Dilip Soman

Dilip Soman is a Canada Research Chair in Behavioural Science and Economics, and Director of the Behavioural Economics in Action Research Centre at Rotman. He is the author of the well-known book “The Last Mile”.

What motivated you to work on Behavioural Science?
My time working in sales and advertising, and more generally observing people around me!

What do you think is the future of Behavioural Science in the next five, and ten years? What major challenges do you foresee?
The future is bright. The field is growing and attracting a breadth of talent, governments and businesses are embracing it and people are bringing in new tools, problems and application areas.
The major challenge is to continue increasing our relevance. In particular, how can we best embed our science in organisations, and how can we go beyond pilots and trials to successfully scale interventions without a “voltage drop”?

Which behavioural scientist(s) do you admire the most and why?
Richard Thaler. He could have written many more papers than he did, but he wrote fewer and made each one them a gem. His research was always paradigm-shifting; he made us think about common problems in a different way. And most importantly, his work was about the world and not about the theory. A few other people I admire (and who share the same characteristics) are Sendhil Mullainathan, Rohini Pande, Colin Camerer and George Loewenstein.

What advice would you give to a beginner in Behavioural Science? What are some of the crucial skills one has to develop to succeed in this field?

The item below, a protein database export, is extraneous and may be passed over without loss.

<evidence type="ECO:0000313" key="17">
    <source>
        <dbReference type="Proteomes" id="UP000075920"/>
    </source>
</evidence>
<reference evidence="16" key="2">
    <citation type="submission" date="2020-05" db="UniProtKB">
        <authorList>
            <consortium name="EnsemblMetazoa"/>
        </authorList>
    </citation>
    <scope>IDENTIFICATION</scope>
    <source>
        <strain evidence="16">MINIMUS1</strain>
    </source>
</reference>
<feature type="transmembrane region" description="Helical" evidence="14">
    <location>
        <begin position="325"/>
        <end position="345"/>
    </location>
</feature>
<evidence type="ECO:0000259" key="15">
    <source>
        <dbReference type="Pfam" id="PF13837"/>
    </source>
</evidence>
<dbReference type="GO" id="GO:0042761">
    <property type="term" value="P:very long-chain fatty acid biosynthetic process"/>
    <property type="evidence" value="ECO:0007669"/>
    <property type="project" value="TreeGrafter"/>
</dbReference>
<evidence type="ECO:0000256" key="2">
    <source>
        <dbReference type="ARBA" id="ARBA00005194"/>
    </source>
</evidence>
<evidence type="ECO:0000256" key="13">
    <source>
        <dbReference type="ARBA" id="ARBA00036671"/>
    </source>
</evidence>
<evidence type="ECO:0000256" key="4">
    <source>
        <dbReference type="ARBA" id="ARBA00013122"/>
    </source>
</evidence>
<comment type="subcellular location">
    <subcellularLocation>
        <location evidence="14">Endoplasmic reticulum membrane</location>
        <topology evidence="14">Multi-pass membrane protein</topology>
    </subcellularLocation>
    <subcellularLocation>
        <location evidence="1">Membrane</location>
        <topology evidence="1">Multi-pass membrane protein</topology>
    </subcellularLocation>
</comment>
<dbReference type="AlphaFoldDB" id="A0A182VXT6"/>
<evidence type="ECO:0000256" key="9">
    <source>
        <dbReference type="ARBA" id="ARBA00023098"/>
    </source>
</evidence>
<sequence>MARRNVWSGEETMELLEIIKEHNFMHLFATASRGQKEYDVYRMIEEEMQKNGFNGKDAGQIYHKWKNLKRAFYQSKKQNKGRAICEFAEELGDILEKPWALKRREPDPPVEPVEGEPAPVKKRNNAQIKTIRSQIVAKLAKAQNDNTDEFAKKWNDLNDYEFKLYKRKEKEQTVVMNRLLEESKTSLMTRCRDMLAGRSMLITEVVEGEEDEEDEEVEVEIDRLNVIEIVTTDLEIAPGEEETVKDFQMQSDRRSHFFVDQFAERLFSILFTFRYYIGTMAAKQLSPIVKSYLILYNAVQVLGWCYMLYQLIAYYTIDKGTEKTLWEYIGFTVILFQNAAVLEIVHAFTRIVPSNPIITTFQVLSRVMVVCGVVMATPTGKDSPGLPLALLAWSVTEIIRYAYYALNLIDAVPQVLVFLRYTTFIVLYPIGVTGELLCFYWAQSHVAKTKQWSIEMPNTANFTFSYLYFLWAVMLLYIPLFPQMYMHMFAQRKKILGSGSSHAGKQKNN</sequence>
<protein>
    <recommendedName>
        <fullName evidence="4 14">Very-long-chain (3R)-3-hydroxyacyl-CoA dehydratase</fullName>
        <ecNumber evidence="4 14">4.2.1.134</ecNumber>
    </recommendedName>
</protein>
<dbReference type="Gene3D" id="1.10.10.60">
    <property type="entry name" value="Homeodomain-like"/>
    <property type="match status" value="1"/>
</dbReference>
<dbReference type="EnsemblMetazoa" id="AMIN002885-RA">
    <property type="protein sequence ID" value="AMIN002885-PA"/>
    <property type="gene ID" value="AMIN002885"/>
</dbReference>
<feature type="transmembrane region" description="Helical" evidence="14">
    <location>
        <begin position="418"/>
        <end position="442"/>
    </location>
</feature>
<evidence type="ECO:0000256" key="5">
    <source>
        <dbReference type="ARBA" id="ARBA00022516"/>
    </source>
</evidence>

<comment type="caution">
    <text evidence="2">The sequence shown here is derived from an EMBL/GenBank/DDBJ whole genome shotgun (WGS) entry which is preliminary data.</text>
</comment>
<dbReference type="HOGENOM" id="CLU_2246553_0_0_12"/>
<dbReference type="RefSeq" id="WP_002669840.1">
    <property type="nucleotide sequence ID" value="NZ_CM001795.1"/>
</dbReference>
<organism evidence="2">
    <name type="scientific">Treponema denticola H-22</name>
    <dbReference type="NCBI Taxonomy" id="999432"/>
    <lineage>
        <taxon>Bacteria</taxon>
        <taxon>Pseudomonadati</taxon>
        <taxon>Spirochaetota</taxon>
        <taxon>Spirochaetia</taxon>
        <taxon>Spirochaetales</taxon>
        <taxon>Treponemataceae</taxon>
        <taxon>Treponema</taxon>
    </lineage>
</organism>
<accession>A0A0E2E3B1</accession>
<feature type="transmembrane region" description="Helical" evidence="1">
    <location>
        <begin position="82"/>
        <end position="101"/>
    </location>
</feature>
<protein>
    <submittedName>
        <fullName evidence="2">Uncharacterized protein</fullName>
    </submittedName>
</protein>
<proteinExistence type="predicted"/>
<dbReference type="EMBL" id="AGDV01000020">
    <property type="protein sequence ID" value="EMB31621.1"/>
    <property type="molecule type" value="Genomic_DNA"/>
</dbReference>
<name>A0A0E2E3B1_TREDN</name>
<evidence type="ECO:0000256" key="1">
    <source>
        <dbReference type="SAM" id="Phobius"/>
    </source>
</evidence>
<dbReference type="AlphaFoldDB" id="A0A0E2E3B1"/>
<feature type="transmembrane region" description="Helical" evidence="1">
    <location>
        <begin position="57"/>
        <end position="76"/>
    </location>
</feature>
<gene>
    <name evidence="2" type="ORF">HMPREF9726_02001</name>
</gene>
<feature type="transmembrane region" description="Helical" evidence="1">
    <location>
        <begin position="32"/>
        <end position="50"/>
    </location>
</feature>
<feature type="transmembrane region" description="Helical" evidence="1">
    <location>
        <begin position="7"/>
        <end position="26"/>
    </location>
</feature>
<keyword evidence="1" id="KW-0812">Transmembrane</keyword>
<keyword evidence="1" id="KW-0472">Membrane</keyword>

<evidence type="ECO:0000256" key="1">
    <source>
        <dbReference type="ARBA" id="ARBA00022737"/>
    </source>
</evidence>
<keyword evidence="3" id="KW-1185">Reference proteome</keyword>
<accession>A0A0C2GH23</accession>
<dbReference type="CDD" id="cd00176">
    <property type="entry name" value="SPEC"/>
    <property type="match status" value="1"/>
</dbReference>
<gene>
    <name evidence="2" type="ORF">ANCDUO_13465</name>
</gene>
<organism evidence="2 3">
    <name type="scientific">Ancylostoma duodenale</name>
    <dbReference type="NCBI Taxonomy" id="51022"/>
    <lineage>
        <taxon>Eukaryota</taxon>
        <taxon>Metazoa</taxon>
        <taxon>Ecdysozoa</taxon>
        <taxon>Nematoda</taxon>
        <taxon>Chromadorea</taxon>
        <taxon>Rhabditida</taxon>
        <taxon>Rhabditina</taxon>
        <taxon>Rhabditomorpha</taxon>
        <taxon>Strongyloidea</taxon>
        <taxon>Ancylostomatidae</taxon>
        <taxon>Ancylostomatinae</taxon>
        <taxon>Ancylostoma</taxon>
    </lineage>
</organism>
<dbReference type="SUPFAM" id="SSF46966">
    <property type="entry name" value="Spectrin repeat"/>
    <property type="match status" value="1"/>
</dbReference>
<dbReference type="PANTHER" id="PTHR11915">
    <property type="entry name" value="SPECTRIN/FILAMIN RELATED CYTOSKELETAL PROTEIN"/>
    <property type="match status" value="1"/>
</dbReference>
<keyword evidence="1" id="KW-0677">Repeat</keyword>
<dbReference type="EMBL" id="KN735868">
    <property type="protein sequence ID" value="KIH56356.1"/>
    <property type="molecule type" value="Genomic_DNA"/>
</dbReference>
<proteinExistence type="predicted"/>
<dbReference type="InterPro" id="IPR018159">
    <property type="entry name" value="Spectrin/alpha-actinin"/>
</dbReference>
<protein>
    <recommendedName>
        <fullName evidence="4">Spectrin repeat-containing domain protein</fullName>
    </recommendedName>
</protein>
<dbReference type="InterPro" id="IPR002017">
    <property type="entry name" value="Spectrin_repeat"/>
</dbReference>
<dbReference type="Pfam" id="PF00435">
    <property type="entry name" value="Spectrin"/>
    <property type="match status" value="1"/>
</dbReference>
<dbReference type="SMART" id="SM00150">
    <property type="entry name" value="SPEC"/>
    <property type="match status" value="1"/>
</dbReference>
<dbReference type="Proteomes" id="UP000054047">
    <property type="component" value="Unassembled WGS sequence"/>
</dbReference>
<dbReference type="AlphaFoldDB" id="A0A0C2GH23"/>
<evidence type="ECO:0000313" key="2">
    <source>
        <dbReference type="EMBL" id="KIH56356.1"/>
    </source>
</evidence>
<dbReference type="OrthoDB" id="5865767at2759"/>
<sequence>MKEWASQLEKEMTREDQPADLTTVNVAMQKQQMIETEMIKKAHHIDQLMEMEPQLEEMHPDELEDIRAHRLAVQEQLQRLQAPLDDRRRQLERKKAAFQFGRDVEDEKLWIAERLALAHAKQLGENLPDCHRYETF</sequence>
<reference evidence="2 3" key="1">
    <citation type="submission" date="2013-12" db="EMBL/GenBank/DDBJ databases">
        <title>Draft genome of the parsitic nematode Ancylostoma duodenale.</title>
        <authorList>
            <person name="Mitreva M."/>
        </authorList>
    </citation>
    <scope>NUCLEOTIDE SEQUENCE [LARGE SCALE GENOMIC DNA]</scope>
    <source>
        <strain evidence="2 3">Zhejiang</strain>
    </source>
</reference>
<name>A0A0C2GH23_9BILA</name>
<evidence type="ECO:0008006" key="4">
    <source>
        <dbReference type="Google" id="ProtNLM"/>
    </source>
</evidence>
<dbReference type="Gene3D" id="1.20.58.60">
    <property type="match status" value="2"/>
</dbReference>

1) The best inspiration for your research is the world around you. Be genuinely curious about why people do what they do!
2) Be humble; the results of your study are never the final word.
3) Be scientific; engage in debate and discussion, be careful of overclaiming and learn from others. And, keep learning and evolving.
4) Science is like a conversation. If you are the only one researching and publishing in a particular area, it may be time to take a hard look at what you are doing.
5) Science should have an impact. Make sure you think about what the impact of your work could be.

If you were starting your career again today, what would you do differently?
Nothing really! This may be because I can’t visualise my career any other way.

What has been the most productive period in your career and why?
This is a tough one. I’d simply say that the nature of productivity has changed over my career. In the earlier years, it was more about academic papers, in the later years more about impact.

What books/publications would you like to recommend to our readers?
1) Scarcity (Shafir and Mullainathan)
2) Misbehaving (Thaler)
3) Poor Economics (Banerjee and Duflo)
And if I can also make a plug for a forthcoming edited book, “The Behaviourally Informed Organization” [Soman and Yeung, University of Toronto Press, March 2021]

How do you apply the notions of Behavioural Science in your personal life?
I think my notions of behavioural science arise from observations from my personal life, so there’s a bit of reverse causality there!

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